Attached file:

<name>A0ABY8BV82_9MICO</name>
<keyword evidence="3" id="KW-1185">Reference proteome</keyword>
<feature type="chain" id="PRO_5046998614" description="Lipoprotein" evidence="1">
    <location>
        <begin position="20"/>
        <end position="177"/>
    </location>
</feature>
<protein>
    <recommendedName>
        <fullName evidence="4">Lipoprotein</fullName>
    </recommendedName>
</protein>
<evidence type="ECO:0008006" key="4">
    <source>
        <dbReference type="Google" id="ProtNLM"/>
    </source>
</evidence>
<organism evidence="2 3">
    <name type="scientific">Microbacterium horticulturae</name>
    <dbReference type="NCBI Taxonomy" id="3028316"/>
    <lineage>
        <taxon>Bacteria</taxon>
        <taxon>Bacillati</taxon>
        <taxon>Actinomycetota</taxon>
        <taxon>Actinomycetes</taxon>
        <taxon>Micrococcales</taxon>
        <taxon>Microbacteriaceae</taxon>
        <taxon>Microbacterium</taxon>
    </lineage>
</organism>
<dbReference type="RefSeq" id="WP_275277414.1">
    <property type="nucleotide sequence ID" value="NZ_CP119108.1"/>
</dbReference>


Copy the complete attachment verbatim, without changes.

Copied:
<name>A0ABY8BV82_9MICO</name>
<keyword evidence="3" id="KW-1185">Reference proteome</keyword>
<feature type="chain" id="PRO_5046998614" description="Lipoprotein" evidence="1">
    <location>
        <begin position="20"/>
        <end position="177"/>
    </location>
</feature>
<protein>
    <recommendedName>
        <fullName evidence="4">Lipoprotein</fullName>
    </recommendedName>
</protein>
<evidence type="ECO:0008006" key="4">
    <source>
        <dbReference type="Google" id="ProtNLM"/>
    </source>
</evidence>
<organism evidence="2 3">
    <name type="scientific">Microbacterium horticulturae</name>
    <dbReference type="NCBI Taxonomy" id="3028316"/>
    <lineage>
        <taxon>Bacteria</taxon>
        <taxon>Bacillati</taxon>
        <taxon>Actinomycetota</taxon>
        <taxon>Actinomycetes</taxon>
        <taxon>Micrococcales</taxon>
        <taxon>Microbacteriaceae</taxon>
        <taxon>Microbacterium</taxon>
    </lineage>
</organism>
<dbReference type="RefSeq" id="WP_275277414.1">
    <property type="nucleotide sequence ID" value="NZ_CP119108.1"/>
</dbReference>